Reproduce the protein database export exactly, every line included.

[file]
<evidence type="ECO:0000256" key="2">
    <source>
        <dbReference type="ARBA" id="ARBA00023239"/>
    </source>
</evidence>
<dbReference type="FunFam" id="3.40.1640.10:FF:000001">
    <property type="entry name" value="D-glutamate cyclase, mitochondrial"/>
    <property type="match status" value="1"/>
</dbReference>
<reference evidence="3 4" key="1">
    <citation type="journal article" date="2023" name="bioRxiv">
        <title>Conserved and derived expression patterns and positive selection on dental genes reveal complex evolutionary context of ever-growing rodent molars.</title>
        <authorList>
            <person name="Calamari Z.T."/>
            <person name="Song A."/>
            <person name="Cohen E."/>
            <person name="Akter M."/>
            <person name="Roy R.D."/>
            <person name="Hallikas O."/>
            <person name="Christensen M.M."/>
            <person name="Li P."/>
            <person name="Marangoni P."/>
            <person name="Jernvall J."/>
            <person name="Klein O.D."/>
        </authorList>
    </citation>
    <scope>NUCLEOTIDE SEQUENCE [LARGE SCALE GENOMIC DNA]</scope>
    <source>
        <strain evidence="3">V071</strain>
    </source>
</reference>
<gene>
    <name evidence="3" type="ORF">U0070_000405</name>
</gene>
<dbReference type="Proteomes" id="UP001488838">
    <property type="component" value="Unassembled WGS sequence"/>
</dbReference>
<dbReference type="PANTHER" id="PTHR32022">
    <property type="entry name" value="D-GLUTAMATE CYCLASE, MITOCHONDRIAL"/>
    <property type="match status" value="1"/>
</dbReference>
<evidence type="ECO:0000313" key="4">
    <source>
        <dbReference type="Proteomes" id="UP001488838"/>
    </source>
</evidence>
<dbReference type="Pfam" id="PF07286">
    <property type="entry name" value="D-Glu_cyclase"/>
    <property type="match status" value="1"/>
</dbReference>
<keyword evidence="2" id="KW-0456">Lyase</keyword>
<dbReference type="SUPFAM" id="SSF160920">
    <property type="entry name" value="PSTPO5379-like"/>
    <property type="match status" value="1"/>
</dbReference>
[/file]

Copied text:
<evidence type="ECO:0000256" key="2">
    <source>
        <dbReference type="ARBA" id="ARBA00023239"/>
    </source>
</evidence>
<dbReference type="FunFam" id="3.40.1640.10:FF:000001">
    <property type="entry name" value="D-glutamate cyclase, mitochondrial"/>
    <property type="match status" value="1"/>
</dbReference>
<reference evidence="3 4" key="1">
    <citation type="journal article" date="2023" name="bioRxiv">
        <title>Conserved and derived expression patterns and positive selection on dental genes reveal complex evolutionary context of ever-growing rodent molars.</title>
        <authorList>
            <person name="Calamari Z.T."/>
            <person name="Song A."/>
            <person name="Cohen E."/>
            <person name="Akter M."/>
            <person name="Roy R.D."/>
            <person name="Hallikas O."/>
            <person name="Christensen M.M."/>
            <person name="Li P."/>
            <person name="Marangoni P."/>
            <person name="Jernvall J."/>
            <person name="Klein O.D."/>
        </authorList>
    </citation>
    <scope>NUCLEOTIDE SEQUENCE [LARGE SCALE GENOMIC DNA]</scope>
    <source>
        <strain evidence="3">V071</strain>
    </source>
</reference>
<gene>
    <name evidence="3" type="ORF">U0070_000405</name>
</gene>
<dbReference type="Proteomes" id="UP001488838">
    <property type="component" value="Unassembled WGS sequence"/>
</dbReference>
<dbReference type="PANTHER" id="PTHR32022">
    <property type="entry name" value="D-GLUTAMATE CYCLASE, MITOCHONDRIAL"/>
    <property type="match status" value="1"/>
</dbReference>
<evidence type="ECO:0000313" key="4">
    <source>
        <dbReference type="Proteomes" id="UP001488838"/>
    </source>
</evidence>
<dbReference type="Pfam" id="PF07286">
    <property type="entry name" value="D-Glu_cyclase"/>
    <property type="match status" value="1"/>
</dbReference>
<keyword evidence="2" id="KW-0456">Lyase</keyword>
<dbReference type="SUPFAM" id="SSF160920">
    <property type="entry name" value="PSTPO5379-like"/>
    <property type="match status" value="1"/>
</dbReference>